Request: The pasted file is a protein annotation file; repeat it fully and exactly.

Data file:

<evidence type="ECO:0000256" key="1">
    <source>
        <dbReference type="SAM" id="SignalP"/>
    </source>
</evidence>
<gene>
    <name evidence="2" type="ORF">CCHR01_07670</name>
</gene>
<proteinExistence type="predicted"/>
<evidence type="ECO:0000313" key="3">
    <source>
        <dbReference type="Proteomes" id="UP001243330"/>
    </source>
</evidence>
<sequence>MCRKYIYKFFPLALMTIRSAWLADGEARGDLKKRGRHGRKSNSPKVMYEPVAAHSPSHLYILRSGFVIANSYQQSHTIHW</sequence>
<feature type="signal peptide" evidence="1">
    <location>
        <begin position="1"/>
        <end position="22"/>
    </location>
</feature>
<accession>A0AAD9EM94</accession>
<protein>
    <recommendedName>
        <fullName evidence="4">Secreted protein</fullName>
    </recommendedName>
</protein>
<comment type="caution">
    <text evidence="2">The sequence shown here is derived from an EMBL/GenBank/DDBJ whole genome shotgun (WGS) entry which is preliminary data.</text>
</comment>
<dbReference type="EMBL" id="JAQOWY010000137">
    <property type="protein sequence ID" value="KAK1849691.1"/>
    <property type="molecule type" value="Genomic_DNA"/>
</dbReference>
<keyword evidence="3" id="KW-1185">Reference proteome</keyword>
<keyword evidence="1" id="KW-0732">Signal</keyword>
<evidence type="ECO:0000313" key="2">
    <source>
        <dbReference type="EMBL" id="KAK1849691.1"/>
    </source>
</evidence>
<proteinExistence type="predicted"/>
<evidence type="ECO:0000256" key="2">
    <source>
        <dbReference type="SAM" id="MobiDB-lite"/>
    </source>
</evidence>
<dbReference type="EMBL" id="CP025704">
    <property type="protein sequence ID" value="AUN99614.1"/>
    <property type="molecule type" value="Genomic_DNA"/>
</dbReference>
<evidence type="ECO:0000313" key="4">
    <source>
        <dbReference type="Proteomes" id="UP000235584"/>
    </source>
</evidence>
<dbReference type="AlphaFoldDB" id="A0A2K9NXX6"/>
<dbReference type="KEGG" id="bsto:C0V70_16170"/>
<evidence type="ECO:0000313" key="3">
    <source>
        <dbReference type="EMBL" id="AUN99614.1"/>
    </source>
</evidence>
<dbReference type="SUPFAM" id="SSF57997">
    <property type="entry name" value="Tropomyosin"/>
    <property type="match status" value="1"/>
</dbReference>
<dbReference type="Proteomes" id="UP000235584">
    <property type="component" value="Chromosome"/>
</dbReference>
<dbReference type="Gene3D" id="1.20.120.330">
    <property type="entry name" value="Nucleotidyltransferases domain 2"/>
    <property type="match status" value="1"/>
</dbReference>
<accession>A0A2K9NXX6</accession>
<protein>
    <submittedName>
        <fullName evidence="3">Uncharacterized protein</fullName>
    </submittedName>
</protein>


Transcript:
<evidence type="ECO:0000256" key="1">
    <source>
        <dbReference type="SAM" id="SignalP"/>
    </source>
</evidence>
<gene>
    <name evidence="2" type="ORF">CCHR01_07670</name>
</gene>
<proteinExistence type="predicted"/>
<evidence type="ECO:0000313" key="3">
    <source>
        <dbReference type="Proteomes" id="UP001243330"/>
    </source>
</evidence>
<sequence>MCRKYIYKFFPLALMTIRSAWLADGEARGDLKKRGRHGRKSNSPKVMYEPVAAHSPSHLYILRSGFVIANSYQQSHTIHW</sequence>
<feature type="signal peptide" evidence="1">
    <location>
        <begin position="1"/>
        <end position="22"/>
    </location>
</feature>
<accession>A0AAD9EM94</accession>
<protein>
    <recommendedName>
        <fullName evidence="4">Secreted protein</fullName>
    </recommendedName>
</protein>
<comment type="caution">
    <text evidence="2">The sequence shown here is derived from an EMBL/GenBank/DDBJ whole genome shotgun (WGS) entry which is preliminary data.</text>
</comment>
<dbReference type="EMBL" id="JAQOWY010000137">
    <property type="protein sequence ID" value="KAK1849691.1"/>
    <property type="molecule type" value="Genomic_DNA"/>
</dbReference>
<keyword evidence="3" id="KW-1185">Reference proteome</keyword>
<keyword evidence="1" id="KW-0732">Signal</keyword>
<evidence type="ECO:0000313" key="2">
    <source>
        <dbReference type="EMBL" id="KAK1849691.1"/>
    </source>
</evidence>
<proteinExistence type="predicted"/>
<evidence type="ECO:0000256" key="2">
    <source>
        <dbReference type="SAM" id="MobiDB-lite"/>
    </source>
</evidence>
<dbReference type="EMBL" id="CP025704">
    <property type="protein sequence ID" value="AUN99614.1"/>
    <property type="molecule type" value="Genomic_DNA"/>
</dbReference>
<evidence type="ECO:0000313" key="4">
    <source>
        <dbReference type="Proteomes" id="UP000235584"/>
    </source>
</evidence>
<dbReference type="AlphaFoldDB" id="A0A2K9NXX6"/>
<dbReference type="KEGG" id="bsto:C0V70_16170"/>
<evidence type="ECO:0000313" key="3">
    <source>
        <dbReference type="EMBL" id="AUN99614.1"/>
    </source>
</evidence>
<dbReference type="SUPFAM" id="SSF57997">
    <property type="entry name" value="Tropomyosin"/>
    <property type="match status" value="1"/>
</dbReference>
<dbReference type="Proteomes" id="UP000235584">
    <property type="component" value="Chromosome"/>
</dbReference>
<dbReference type="Gene3D" id="1.20.120.330">
    <property type="entry name" value="Nucleotidyltransferases domain 2"/>
    <property type="match status" value="1"/>
</dbReference>
<accession>A0A2K9NXX6</accession>
<protein>
    <submittedName>
        <fullName evidence="3">Uncharacterized protein</fullName>
    </submittedName>
</protein>